equipment in use at the Excelsior Press
Press Identification Challenge
Who Made This Press?
And Where and When?
(see link below for a very possible answer, and come back later to learn more about the interesting history of this partiular press.)

unidentified platen press
click photo aboe to see full-size image

Email received from Petros in Greece:

"I attached a few pictures of a platen job press which I discovered somewhere in mainland Greece.  The only information I do know about this press is that it was bought in 1915. I also tryed to check for any trademarks, however it was not possible to identify any. If the chase size means the size of paper to to be printed it is about an A4 size. As for the diameter of the ink table, it is not more than 20 cm."

  1. Purchased in 1915
  2. Found in Greece
  3. Chase A4 size (inches: 8 1/4 x 11 11/16 metric: 210 x 297)
  4. Ink table 20 cm (20 centimeter = 7.875 inch)

While I don't recognize the press itself, I can see some interesting features.

1. First of all, it appears to be a modification of a small press which was initially designed for a table top, then modified to be mounted on a base of its own. This appears to have been a factory option. But this press was not designed from the start to be a free standing machine, so it's likely from a company focused on building smaller presses as opposed to heavy industrial machines.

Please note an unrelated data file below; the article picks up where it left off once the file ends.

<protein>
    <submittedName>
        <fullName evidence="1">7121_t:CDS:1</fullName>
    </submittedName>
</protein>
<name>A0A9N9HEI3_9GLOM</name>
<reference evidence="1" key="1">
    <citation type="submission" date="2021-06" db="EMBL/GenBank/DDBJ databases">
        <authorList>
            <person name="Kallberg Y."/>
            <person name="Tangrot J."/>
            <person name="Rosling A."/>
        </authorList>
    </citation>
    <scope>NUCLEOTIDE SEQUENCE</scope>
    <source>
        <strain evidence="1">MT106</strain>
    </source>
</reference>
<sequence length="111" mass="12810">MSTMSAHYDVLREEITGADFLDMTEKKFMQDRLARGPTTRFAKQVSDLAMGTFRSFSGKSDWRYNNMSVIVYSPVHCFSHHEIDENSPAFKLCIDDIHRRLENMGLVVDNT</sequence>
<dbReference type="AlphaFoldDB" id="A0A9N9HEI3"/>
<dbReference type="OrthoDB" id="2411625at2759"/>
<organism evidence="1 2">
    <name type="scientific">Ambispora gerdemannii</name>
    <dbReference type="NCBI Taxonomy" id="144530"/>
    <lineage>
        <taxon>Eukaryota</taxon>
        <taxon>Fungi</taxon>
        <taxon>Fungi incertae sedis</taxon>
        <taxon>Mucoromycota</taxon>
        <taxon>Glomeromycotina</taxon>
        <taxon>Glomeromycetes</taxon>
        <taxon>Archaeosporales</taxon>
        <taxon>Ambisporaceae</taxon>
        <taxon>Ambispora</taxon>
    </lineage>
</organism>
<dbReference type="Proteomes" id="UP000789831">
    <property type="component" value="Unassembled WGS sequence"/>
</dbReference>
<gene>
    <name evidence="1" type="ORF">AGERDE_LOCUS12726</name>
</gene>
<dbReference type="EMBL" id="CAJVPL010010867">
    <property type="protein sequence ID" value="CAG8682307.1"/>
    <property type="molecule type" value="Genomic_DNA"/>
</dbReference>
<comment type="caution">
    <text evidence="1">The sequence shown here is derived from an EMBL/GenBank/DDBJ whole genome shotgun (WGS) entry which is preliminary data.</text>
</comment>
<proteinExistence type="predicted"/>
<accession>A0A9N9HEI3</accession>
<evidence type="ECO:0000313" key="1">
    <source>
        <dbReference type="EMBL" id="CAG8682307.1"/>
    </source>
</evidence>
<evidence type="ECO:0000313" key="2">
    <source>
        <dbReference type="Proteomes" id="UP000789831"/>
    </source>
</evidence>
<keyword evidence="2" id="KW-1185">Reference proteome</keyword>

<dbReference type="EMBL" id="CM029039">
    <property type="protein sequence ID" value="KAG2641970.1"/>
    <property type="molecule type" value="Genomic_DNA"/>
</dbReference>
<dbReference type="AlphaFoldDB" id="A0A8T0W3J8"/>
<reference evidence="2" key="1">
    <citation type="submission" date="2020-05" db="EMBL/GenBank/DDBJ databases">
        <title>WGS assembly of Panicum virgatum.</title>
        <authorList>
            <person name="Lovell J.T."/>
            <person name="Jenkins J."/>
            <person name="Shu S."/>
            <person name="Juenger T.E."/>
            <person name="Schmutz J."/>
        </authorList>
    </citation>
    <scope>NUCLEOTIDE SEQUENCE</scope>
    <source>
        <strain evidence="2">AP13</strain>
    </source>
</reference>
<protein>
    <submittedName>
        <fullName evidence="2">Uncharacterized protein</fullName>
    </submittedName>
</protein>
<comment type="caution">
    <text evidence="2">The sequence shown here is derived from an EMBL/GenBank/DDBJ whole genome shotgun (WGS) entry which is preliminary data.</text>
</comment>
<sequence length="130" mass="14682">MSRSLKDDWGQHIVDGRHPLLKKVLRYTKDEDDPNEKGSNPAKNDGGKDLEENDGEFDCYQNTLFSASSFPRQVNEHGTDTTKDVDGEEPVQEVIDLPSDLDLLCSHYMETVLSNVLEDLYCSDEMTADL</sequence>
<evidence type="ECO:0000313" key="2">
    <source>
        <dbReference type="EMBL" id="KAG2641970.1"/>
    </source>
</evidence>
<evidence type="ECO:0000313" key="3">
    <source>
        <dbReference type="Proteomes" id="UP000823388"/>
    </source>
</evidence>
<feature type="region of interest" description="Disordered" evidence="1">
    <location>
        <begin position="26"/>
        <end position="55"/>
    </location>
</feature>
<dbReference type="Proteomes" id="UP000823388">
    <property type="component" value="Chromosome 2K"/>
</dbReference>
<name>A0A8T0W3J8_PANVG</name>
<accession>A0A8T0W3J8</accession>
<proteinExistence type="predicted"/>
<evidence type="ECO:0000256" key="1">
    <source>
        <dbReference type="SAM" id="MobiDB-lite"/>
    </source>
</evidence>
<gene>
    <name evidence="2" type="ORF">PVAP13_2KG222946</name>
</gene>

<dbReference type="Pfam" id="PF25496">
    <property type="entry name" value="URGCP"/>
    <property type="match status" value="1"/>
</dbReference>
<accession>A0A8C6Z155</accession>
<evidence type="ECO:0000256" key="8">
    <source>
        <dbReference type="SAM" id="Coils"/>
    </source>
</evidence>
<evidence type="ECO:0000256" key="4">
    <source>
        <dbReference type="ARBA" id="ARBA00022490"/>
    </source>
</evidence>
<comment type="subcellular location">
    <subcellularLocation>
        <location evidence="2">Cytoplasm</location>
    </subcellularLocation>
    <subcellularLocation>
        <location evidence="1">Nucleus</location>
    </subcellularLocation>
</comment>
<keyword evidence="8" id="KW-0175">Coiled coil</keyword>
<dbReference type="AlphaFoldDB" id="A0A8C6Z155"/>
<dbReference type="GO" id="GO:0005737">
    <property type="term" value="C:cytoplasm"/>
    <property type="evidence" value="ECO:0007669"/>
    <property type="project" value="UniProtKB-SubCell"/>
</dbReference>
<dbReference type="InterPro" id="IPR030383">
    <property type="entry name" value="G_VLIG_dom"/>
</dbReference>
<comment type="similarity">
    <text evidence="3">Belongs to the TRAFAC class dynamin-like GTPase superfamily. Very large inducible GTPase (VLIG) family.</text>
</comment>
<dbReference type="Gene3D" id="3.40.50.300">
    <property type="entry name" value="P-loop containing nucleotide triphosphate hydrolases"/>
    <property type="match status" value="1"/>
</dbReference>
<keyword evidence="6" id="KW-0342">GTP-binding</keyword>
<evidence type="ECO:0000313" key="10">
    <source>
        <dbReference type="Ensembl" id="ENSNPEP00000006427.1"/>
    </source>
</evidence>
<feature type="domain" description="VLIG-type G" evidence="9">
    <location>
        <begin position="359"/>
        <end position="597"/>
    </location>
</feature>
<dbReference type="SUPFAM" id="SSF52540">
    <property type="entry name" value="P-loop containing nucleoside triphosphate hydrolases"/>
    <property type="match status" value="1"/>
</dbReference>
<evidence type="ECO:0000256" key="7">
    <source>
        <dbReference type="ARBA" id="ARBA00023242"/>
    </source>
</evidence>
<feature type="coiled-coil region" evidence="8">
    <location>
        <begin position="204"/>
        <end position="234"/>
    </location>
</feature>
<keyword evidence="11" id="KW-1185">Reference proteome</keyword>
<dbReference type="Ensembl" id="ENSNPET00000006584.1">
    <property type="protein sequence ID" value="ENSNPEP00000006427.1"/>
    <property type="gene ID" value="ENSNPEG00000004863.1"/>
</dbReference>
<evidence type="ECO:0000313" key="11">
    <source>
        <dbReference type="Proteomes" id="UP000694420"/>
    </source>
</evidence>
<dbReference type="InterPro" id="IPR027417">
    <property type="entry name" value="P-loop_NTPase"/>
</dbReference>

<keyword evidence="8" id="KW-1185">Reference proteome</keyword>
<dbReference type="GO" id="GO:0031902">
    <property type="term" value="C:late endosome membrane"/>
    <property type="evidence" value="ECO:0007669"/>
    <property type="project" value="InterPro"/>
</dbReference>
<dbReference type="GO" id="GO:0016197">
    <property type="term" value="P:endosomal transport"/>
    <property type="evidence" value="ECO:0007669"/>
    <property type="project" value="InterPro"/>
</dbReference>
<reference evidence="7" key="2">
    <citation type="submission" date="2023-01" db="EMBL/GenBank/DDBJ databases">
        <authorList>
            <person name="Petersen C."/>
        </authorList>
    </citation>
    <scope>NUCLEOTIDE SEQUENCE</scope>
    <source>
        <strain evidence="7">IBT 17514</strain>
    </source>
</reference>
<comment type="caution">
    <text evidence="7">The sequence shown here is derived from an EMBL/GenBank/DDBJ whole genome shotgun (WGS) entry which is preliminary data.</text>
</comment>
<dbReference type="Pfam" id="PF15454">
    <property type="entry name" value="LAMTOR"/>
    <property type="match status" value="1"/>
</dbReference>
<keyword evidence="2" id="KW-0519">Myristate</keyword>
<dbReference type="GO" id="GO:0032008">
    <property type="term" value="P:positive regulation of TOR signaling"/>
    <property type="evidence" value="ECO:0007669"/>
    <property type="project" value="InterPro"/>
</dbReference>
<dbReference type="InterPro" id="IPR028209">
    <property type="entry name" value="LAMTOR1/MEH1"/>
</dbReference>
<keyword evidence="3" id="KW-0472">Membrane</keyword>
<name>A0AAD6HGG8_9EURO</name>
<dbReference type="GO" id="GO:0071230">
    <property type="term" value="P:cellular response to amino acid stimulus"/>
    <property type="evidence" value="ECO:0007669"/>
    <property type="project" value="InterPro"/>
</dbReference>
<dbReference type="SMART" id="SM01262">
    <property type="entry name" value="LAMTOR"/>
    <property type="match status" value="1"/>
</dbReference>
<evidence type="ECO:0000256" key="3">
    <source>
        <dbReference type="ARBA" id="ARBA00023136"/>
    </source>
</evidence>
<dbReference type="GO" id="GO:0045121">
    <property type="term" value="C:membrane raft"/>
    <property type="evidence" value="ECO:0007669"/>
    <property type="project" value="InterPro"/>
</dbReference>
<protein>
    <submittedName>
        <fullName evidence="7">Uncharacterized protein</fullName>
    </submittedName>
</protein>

2. The roller arms are reminiscent of the early Kelsey presses. Although even Kelsey eventually built serious roller arm assemblies on their 6x10 Model X, most Kelsey and other table top presses, use a very basic 'hook' assembly for mounting the rollers on independent spring-loaded shafts

roller arms

3. It appears to use a clamshell platen system - similar to presses made by Golding, but the feedboard and treadle system are not at all familiar.

Conclusion: This may be a European hybrid clone of a Golding design from the turn of the century.

Any other ideas are quite welcome: comments    or please join the disccusion at Briar Press

update: see:

page last updated July 29 August 8, 2008